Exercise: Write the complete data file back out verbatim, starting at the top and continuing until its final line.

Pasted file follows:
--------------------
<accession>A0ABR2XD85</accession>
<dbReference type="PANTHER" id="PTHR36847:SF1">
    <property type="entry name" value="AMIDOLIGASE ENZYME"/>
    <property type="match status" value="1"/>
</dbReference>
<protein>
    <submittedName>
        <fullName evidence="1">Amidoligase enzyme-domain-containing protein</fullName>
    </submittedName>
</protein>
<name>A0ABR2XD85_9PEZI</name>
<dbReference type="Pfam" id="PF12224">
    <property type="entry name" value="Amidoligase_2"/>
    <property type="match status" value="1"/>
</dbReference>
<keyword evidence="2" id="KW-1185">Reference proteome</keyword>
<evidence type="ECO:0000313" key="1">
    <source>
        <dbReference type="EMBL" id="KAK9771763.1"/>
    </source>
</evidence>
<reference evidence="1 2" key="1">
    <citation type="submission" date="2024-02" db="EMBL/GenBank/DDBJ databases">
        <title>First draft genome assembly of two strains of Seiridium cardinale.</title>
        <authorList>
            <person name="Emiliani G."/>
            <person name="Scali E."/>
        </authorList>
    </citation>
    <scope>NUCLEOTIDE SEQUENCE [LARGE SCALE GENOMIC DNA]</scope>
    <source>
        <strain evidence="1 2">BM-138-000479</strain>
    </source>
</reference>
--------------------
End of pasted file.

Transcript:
<accession>A0ABR2XD85</accession>
<dbReference type="PANTHER" id="PTHR36847:SF1">
    <property type="entry name" value="AMIDOLIGASE ENZYME"/>
    <property type="match status" value="1"/>
</dbReference>
<protein>
    <submittedName>
        <fullName evidence="1">Amidoligase enzyme-domain-containing protein</fullName>
    </submittedName>
</protein>
<name>A0ABR2XD85_9PEZI</name>
<dbReference type="Pfam" id="PF12224">
    <property type="entry name" value="Amidoligase_2"/>
    <property type="match status" value="1"/>
</dbReference>
<keyword evidence="2" id="KW-1185">Reference proteome</keyword>
<evidence type="ECO:0000313" key="1">
    <source>
        <dbReference type="EMBL" id="KAK9771763.1"/>
    </source>
</evidence>
<reference evidence="1 2" key="1">
    <citation type="submission" date="2024-02" db="EMBL/GenBank/DDBJ databases">
        <title>First draft genome assembly of two strains of Seiridium cardinale.</title>
        <authorList>
            <person name="Emiliani G."/>
            <person name="Scali E."/>
        </authorList>
    </citation>
    <scope>NUCLEOTIDE SEQUENCE [LARGE SCALE GENOMIC DNA]</scope>
    <source>
        <strain evidence="1 2">BM-138-000479</strain>
    </source>
</reference>